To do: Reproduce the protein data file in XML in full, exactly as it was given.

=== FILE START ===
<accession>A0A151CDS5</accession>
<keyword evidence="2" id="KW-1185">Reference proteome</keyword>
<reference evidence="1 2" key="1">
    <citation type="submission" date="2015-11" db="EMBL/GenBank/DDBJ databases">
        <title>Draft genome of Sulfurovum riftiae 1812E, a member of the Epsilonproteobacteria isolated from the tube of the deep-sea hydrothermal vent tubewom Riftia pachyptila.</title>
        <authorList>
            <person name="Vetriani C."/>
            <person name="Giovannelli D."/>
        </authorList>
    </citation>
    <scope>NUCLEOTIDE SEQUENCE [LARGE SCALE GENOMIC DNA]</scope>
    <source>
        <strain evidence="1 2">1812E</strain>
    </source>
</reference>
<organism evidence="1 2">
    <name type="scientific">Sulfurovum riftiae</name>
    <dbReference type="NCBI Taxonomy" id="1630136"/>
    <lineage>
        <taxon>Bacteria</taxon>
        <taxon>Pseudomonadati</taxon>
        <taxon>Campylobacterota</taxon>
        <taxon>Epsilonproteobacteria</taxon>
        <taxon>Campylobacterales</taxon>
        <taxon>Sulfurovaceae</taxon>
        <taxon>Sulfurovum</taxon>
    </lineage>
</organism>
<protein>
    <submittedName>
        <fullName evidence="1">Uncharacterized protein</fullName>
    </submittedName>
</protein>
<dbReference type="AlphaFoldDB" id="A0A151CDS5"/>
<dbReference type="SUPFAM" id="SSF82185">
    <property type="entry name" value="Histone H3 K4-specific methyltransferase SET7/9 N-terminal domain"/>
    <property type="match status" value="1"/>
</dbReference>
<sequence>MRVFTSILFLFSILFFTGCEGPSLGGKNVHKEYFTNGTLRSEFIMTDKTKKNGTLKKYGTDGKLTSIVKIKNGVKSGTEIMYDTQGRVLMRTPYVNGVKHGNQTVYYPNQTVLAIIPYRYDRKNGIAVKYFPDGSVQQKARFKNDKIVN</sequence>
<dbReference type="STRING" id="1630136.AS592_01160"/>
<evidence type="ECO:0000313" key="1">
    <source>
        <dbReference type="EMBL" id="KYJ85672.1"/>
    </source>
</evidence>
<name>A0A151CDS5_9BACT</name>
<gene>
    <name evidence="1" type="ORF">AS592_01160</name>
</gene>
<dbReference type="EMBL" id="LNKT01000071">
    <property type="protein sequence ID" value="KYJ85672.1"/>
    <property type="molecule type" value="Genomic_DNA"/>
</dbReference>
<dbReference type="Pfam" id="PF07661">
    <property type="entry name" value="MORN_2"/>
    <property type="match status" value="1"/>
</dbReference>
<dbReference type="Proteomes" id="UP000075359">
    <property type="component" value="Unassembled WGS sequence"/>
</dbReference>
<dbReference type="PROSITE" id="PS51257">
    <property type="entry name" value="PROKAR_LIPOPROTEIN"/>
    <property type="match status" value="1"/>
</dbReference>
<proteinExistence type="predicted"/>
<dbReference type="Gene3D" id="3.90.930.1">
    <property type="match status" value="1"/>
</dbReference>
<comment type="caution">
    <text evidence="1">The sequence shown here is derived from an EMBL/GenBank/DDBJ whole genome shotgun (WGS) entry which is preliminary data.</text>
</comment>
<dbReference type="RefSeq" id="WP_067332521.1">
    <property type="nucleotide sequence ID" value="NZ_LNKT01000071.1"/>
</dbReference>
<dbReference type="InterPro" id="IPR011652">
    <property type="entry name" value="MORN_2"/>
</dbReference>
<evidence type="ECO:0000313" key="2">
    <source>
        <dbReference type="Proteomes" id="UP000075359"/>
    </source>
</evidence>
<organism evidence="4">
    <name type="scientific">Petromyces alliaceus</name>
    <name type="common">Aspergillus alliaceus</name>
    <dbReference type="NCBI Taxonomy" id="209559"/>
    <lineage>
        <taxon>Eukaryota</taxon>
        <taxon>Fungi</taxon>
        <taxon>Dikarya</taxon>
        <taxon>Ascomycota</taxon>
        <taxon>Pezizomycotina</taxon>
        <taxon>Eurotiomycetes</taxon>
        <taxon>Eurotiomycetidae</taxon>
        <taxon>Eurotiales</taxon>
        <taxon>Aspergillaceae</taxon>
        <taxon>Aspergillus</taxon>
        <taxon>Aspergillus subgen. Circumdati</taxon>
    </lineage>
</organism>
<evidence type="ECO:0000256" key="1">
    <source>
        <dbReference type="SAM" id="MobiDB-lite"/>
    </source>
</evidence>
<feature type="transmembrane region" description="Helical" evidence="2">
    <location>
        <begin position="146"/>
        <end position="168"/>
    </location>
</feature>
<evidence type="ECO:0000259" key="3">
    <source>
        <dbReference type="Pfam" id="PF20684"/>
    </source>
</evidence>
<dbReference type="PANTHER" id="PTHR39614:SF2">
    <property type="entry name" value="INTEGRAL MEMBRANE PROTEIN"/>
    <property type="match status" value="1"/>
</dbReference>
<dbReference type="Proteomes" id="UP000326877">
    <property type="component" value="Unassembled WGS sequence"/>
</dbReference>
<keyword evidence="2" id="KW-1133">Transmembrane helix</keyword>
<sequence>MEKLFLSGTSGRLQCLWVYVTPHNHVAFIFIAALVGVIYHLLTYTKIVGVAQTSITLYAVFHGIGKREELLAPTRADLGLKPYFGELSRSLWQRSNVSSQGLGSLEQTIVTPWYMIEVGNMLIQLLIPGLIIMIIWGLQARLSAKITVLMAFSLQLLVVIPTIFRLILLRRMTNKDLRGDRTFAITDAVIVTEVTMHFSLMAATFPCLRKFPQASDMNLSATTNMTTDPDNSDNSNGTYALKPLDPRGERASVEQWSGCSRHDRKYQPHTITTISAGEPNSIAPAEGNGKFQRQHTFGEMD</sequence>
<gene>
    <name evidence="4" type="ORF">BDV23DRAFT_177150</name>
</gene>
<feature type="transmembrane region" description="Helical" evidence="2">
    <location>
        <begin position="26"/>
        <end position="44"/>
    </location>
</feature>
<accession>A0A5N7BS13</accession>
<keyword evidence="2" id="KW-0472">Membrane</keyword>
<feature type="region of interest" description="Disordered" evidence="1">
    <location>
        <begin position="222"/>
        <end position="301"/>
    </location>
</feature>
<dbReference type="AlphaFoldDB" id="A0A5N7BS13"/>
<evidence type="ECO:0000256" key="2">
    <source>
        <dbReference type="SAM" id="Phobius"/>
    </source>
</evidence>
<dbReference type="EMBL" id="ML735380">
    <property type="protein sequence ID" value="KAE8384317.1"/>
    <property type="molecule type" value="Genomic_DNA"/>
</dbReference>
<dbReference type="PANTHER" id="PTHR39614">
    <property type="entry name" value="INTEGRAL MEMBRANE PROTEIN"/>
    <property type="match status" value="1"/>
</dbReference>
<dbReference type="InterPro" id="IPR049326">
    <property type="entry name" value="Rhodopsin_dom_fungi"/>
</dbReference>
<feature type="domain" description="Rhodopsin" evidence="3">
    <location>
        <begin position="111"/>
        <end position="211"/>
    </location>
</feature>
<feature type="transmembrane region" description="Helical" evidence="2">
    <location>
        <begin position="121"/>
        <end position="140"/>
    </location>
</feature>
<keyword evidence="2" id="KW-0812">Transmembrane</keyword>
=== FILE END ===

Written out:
<accession>A0A151CDS5</accession>
<keyword evidence="2" id="KW-1185">Reference proteome</keyword>
<reference evidence="1 2" key="1">
    <citation type="submission" date="2015-11" db="EMBL/GenBank/DDBJ databases">
        <title>Draft genome of Sulfurovum riftiae 1812E, a member of the Epsilonproteobacteria isolated from the tube of the deep-sea hydrothermal vent tubewom Riftia pachyptila.</title>
        <authorList>
            <person name="Vetriani C."/>
            <person name="Giovannelli D."/>
        </authorList>
    </citation>
    <scope>NUCLEOTIDE SEQUENCE [LARGE SCALE GENOMIC DNA]</scope>
    <source>
        <strain evidence="1 2">1812E</strain>
    </source>
</reference>
<organism evidence="1 2">
    <name type="scientific">Sulfurovum riftiae</name>
    <dbReference type="NCBI Taxonomy" id="1630136"/>
    <lineage>
        <taxon>Bacteria</taxon>
        <taxon>Pseudomonadati</taxon>
        <taxon>Campylobacterota</taxon>
        <taxon>Epsilonproteobacteria</taxon>
        <taxon>Campylobacterales</taxon>
        <taxon>Sulfurovaceae</taxon>
        <taxon>Sulfurovum</taxon>
    </lineage>
</organism>
<protein>
    <submittedName>
        <fullName evidence="1">Uncharacterized protein</fullName>
    </submittedName>
</protein>
<dbReference type="AlphaFoldDB" id="A0A151CDS5"/>
<dbReference type="SUPFAM" id="SSF82185">
    <property type="entry name" value="Histone H3 K4-specific methyltransferase SET7/9 N-terminal domain"/>
    <property type="match status" value="1"/>
</dbReference>
<sequence>MRVFTSILFLFSILFFTGCEGPSLGGKNVHKEYFTNGTLRSEFIMTDKTKKNGTLKKYGTDGKLTSIVKIKNGVKSGTEIMYDTQGRVLMRTPYVNGVKHGNQTVYYPNQTVLAIIPYRYDRKNGIAVKYFPDGSVQQKARFKNDKIVN</sequence>
<dbReference type="STRING" id="1630136.AS592_01160"/>
<evidence type="ECO:0000313" key="1">
    <source>
        <dbReference type="EMBL" id="KYJ85672.1"/>
    </source>
</evidence>
<name>A0A151CDS5_9BACT</name>
<gene>
    <name evidence="1" type="ORF">AS592_01160</name>
</gene>
<dbReference type="EMBL" id="LNKT01000071">
    <property type="protein sequence ID" value="KYJ85672.1"/>
    <property type="molecule type" value="Genomic_DNA"/>
</dbReference>
<dbReference type="Pfam" id="PF07661">
    <property type="entry name" value="MORN_2"/>
    <property type="match status" value="1"/>
</dbReference>
<dbReference type="Proteomes" id="UP000075359">
    <property type="component" value="Unassembled WGS sequence"/>
</dbReference>
<dbReference type="PROSITE" id="PS51257">
    <property type="entry name" value="PROKAR_LIPOPROTEIN"/>
    <property type="match status" value="1"/>
</dbReference>
<proteinExistence type="predicted"/>
<dbReference type="Gene3D" id="3.90.930.1">
    <property type="match status" value="1"/>
</dbReference>
<comment type="caution">
    <text evidence="1">The sequence shown here is derived from an EMBL/GenBank/DDBJ whole genome shotgun (WGS) entry which is preliminary data.</text>
</comment>
<dbReference type="RefSeq" id="WP_067332521.1">
    <property type="nucleotide sequence ID" value="NZ_LNKT01000071.1"/>
</dbReference>
<dbReference type="InterPro" id="IPR011652">
    <property type="entry name" value="MORN_2"/>
</dbReference>
<evidence type="ECO:0000313" key="2">
    <source>
        <dbReference type="Proteomes" id="UP000075359"/>
    </source>
</evidence>
<organism evidence="4">
    <name type="scientific">Petromyces alliaceus</name>
    <name type="common">Aspergillus alliaceus</name>
    <dbReference type="NCBI Taxonomy" id="209559"/>
    <lineage>
        <taxon>Eukaryota</taxon>
        <taxon>Fungi</taxon>
        <taxon>Dikarya</taxon>
        <taxon>Ascomycota</taxon>
        <taxon>Pezizomycotina</taxon>
        <taxon>Eurotiomycetes</taxon>
        <taxon>Eurotiomycetidae</taxon>
        <taxon>Eurotiales</taxon>
        <taxon>Aspergillaceae</taxon>
        <taxon>Aspergillus</taxon>
        <taxon>Aspergillus subgen. Circumdati</taxon>
    </lineage>
</organism>
<evidence type="ECO:0000256" key="1">
    <source>
        <dbReference type="SAM" id="MobiDB-lite"/>
    </source>
</evidence>
<feature type="transmembrane region" description="Helical" evidence="2">
    <location>
        <begin position="146"/>
        <end position="168"/>
    </location>
</feature>
<evidence type="ECO:0000259" key="3">
    <source>
        <dbReference type="Pfam" id="PF20684"/>
    </source>
</evidence>
<dbReference type="PANTHER" id="PTHR39614:SF2">
    <property type="entry name" value="INTEGRAL MEMBRANE PROTEIN"/>
    <property type="match status" value="1"/>
</dbReference>
<dbReference type="Proteomes" id="UP000326877">
    <property type="component" value="Unassembled WGS sequence"/>
</dbReference>
<keyword evidence="2" id="KW-1133">Transmembrane helix</keyword>
<sequence>MEKLFLSGTSGRLQCLWVYVTPHNHVAFIFIAALVGVIYHLLTYTKIVGVAQTSITLYAVFHGIGKREELLAPTRADLGLKPYFGELSRSLWQRSNVSSQGLGSLEQTIVTPWYMIEVGNMLIQLLIPGLIIMIIWGLQARLSAKITVLMAFSLQLLVVIPTIFRLILLRRMTNKDLRGDRTFAITDAVIVTEVTMHFSLMAATFPCLRKFPQASDMNLSATTNMTTDPDNSDNSNGTYALKPLDPRGERASVEQWSGCSRHDRKYQPHTITTISAGEPNSIAPAEGNGKFQRQHTFGEMD</sequence>
<gene>
    <name evidence="4" type="ORF">BDV23DRAFT_177150</name>
</gene>
<feature type="transmembrane region" description="Helical" evidence="2">
    <location>
        <begin position="26"/>
        <end position="44"/>
    </location>
</feature>
<accession>A0A5N7BS13</accession>
<keyword evidence="2" id="KW-0472">Membrane</keyword>
<feature type="region of interest" description="Disordered" evidence="1">
    <location>
        <begin position="222"/>
        <end position="301"/>
    </location>
</feature>
<dbReference type="AlphaFoldDB" id="A0A5N7BS13"/>
<evidence type="ECO:0000256" key="2">
    <source>
        <dbReference type="SAM" id="Phobius"/>
    </source>
</evidence>
<dbReference type="EMBL" id="ML735380">
    <property type="protein sequence ID" value="KAE8384317.1"/>
    <property type="molecule type" value="Genomic_DNA"/>
</dbReference>
<dbReference type="PANTHER" id="PTHR39614">
    <property type="entry name" value="INTEGRAL MEMBRANE PROTEIN"/>
    <property type="match status" value="1"/>
</dbReference>
<dbReference type="InterPro" id="IPR049326">
    <property type="entry name" value="Rhodopsin_dom_fungi"/>
</dbReference>
<feature type="domain" description="Rhodopsin" evidence="3">
    <location>
        <begin position="111"/>
        <end position="211"/>
    </location>
</feature>
<feature type="transmembrane region" description="Helical" evidence="2">
    <location>
        <begin position="121"/>
        <end position="140"/>
    </location>
</feature>
<keyword evidence="2" id="KW-0812">Transmembrane</keyword>